RYAN BACIC - Monday, May 6, 2013
Five years ago, as some 40,000 body-painted, full-throat-singing, tifo-waving fans once again took over CenturyLink Field, an awestruck 13-year-old boy watched from the stands and took it all in.
"How cool would it be to play in a place like this?"
He might find out soon enough.
Now 18, forward Jordan Morris has blossomed into a goal-scoring machine with the Seattle Sounders youth set-up and, thanks to his strong academy performances, even earned a call from Tab Ramos for the most recent United States U20 national team camp in Southern California.
It's been a truly meteoric rise, then, for the Mercer Island, Wash. native, who only left his high school team to join the Sounders Academy last summer. For Morris, representing his country appeared to be - really up until it actually happened - a far-off dream.
"It's pretty unbelievable - I still can't really wrap my head around it," he told Yanks Abroad. "Two weeks ago, none of this was there, and then it all just popped up."
To Morris' credit, though, he certainly didn't crumble under the pressure. In fact, by all accounts, he instead thrived at the Home Depot Center, even without being able to feature at his most comfortable spot on the pitch.
Ramos, like current Portland Timbers coach Caleb Porter with the U23s, implemented a free-flowing 4-3-3 formation upon taking over at the helm of the Stars and Stripes. But while such a system would theoretically open up another forward spot, Morris noted that playing as a winger up top in Carson required a definite modification of both his game and his way of thinking.
"I wasn't necessarily used to playing there," he said, explaining that he's typically a center forward in a 4-4-2 with his club team. "But the coaches were all really great in giving me the advice on how to play there, how to position my body both offensively and defensively, where I needed to be."
First national team camp and a new position wouldn't exactly seem to make for a great combination, but Morris thankfully had a friendly face along for the ride in fellow Seattle product DeAndre Yedlin.
The defender, who has started every game as a rookie for the cellar-dwelling Sounders, had made a strong case for himself as the U20s' starting right back at the World Cup in Turkey this summer.
Along with the big-time experience gained from participating in the academy playoffs, Morris said, it was Yedlin's poise and experience that went a long way toward helping him calm his nerves and get acclimated in such a high-stakes setting.
"I had never talked to [Yedlin] before, but I knew we were both going and I introduced myself on the plane ride down there," Morris said. "He's a great player, of course, but he's [also] a really genuine, nice person who really helped me. He knew some of the guys already, so he introduced me and just really helped me integrate myself into the team."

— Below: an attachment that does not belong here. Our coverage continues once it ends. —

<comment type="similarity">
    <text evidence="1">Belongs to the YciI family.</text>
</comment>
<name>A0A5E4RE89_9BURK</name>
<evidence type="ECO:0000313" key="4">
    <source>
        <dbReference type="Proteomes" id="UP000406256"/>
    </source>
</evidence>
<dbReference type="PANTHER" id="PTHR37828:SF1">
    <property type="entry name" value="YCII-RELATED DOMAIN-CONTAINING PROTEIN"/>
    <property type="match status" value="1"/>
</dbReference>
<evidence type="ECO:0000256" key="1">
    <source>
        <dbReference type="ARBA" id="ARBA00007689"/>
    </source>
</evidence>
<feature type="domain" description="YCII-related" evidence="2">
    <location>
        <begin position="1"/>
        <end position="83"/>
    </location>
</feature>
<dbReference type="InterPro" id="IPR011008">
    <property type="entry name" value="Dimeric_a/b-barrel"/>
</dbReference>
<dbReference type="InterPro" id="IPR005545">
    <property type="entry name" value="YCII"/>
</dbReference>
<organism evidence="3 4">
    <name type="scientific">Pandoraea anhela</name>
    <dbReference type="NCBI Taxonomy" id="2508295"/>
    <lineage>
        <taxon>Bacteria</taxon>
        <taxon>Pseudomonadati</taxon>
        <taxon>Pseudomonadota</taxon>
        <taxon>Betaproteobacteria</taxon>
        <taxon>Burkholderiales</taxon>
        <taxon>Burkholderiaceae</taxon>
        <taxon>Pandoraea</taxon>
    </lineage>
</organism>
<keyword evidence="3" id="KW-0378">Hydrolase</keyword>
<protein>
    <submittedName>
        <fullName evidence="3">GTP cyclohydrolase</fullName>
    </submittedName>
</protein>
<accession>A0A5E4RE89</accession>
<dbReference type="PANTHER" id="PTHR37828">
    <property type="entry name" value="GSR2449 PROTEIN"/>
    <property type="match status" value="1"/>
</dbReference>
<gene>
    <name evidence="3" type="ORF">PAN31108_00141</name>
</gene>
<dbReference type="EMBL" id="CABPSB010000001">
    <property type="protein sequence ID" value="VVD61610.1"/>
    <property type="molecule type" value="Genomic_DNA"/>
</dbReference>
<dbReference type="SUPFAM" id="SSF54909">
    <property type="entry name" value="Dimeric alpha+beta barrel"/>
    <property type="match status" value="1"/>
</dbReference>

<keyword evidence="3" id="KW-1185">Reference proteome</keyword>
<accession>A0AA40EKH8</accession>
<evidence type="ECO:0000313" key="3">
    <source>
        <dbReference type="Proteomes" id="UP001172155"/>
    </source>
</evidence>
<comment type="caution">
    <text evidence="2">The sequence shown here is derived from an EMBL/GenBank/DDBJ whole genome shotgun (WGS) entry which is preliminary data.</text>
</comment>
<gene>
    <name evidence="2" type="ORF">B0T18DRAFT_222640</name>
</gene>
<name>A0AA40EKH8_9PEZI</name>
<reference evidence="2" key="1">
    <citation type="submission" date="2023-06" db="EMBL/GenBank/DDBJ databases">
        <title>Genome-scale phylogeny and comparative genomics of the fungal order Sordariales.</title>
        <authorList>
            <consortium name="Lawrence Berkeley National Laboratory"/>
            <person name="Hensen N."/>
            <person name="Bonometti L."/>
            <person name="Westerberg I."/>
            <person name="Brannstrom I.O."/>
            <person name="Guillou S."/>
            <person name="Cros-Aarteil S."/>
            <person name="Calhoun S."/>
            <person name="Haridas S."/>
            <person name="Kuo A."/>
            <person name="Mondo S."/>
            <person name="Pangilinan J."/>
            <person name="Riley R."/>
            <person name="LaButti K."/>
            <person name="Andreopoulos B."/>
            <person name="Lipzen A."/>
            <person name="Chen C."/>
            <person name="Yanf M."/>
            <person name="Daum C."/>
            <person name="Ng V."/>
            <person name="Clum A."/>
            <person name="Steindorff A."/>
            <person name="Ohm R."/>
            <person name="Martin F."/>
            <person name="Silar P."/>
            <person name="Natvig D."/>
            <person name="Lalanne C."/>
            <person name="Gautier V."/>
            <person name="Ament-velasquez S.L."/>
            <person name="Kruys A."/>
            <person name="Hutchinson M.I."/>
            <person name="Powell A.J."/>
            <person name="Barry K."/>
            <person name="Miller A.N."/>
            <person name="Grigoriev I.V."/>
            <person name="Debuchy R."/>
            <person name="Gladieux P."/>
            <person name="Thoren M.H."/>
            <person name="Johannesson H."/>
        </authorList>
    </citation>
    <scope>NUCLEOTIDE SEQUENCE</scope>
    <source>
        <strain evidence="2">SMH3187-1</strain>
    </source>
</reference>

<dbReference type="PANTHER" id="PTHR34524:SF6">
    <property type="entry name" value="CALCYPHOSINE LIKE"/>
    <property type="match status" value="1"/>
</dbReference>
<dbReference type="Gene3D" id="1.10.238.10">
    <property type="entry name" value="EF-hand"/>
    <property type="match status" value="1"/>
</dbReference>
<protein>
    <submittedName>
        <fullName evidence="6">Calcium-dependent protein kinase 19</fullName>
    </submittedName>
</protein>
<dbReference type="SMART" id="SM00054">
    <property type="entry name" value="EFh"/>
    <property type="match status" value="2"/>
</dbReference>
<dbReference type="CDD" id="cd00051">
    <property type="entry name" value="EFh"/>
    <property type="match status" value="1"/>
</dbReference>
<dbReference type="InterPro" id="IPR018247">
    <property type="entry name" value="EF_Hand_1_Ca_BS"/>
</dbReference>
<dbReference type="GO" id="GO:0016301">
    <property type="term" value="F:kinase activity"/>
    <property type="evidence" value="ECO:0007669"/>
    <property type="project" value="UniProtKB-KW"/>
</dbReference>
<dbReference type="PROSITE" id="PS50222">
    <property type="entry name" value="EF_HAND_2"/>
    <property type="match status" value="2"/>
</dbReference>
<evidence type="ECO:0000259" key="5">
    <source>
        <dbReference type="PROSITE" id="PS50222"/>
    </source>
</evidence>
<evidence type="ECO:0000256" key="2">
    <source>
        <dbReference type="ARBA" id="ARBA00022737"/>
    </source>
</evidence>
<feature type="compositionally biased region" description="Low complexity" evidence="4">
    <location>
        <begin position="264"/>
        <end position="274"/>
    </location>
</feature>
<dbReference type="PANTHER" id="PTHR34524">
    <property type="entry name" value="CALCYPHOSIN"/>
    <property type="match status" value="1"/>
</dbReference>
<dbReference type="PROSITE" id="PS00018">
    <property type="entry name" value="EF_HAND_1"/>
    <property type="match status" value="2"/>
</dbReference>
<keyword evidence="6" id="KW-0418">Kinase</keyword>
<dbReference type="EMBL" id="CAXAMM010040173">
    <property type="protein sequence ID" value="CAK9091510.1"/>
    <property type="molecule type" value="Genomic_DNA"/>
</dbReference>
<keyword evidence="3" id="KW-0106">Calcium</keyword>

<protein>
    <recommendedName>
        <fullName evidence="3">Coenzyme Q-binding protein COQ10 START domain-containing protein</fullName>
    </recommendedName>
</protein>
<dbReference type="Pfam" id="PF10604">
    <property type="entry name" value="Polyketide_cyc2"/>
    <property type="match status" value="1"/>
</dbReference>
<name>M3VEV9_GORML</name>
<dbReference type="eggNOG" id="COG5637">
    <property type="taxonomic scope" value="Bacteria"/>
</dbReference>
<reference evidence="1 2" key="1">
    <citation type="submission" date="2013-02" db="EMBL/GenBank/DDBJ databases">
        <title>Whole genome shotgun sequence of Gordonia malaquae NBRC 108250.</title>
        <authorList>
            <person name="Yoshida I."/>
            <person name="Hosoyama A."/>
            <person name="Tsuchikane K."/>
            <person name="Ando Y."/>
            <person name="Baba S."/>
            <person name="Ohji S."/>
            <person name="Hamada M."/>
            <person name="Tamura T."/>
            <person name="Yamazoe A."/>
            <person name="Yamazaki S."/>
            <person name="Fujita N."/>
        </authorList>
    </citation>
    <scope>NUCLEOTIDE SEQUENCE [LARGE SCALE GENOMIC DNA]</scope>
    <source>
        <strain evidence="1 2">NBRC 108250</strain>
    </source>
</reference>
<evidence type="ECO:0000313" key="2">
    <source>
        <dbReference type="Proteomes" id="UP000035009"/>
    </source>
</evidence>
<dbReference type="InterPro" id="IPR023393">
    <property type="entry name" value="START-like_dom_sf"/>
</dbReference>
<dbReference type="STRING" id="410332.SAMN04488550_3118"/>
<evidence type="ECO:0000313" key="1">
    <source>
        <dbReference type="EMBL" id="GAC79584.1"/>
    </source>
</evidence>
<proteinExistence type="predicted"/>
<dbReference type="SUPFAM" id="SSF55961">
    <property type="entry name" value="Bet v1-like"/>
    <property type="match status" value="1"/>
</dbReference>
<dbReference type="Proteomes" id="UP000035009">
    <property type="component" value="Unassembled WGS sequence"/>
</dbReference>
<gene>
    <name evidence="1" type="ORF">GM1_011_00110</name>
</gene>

Pleasantries would hardly be Morris' obstacle, obviously, and he soon discovered that the difference between academy-level soccer and national-team level is substantial. It was the late bloomer's first U.S. camp at any age group, and Morris quickly realized that he'd have to turn things up a notch to hang with the rest of the team.
Concentration, he explained, was a big part of that: With everyone playing at such a high clip, there could not afford to be any lapses in judgment. But the second half of the newly converted winger's adjustment involved turning up his speedometer.
"When I got there, my focus just turned to another gear. And I think it has to. In a situation like that, a lot of them are professional soccer players [and] a lot of them are high-level college soccer players," Morris said. "I think that I used my pace to make an impression a little bit, because some of those guys are just so technically sound with the ball, [which isn't] so much a necessary part of my game. I tried to show them, as best I could, the highlights of my game."
Time will tell just how much of an impression Morris' game ended up making on Ramos and Co. One more U20 camp is all that stands between the players in the pool and a trip to the World Cup - or the chopping block.
For Morris, who said that he "wasn't super engaged" in the qualifying tournament back in February and March of this year, a spot in the final 23 would be quite the surprising feat.
With his recent success with the Sounders, though, has come interest not just from the U.S. but also from his parent club. A Stanford commit, Morris said that he and his parents place a high value on education, but there has reportedly been a bit of talk about bringing him in as Seattle's second-ever homegrown player, following once again in Yedlin's footsteps.
If he keeps playing as he did this past camp, those CenturyLink lights may indeed be calling him sooner rather than later. What's more, he also might just get the chance to study abroad before even starting college.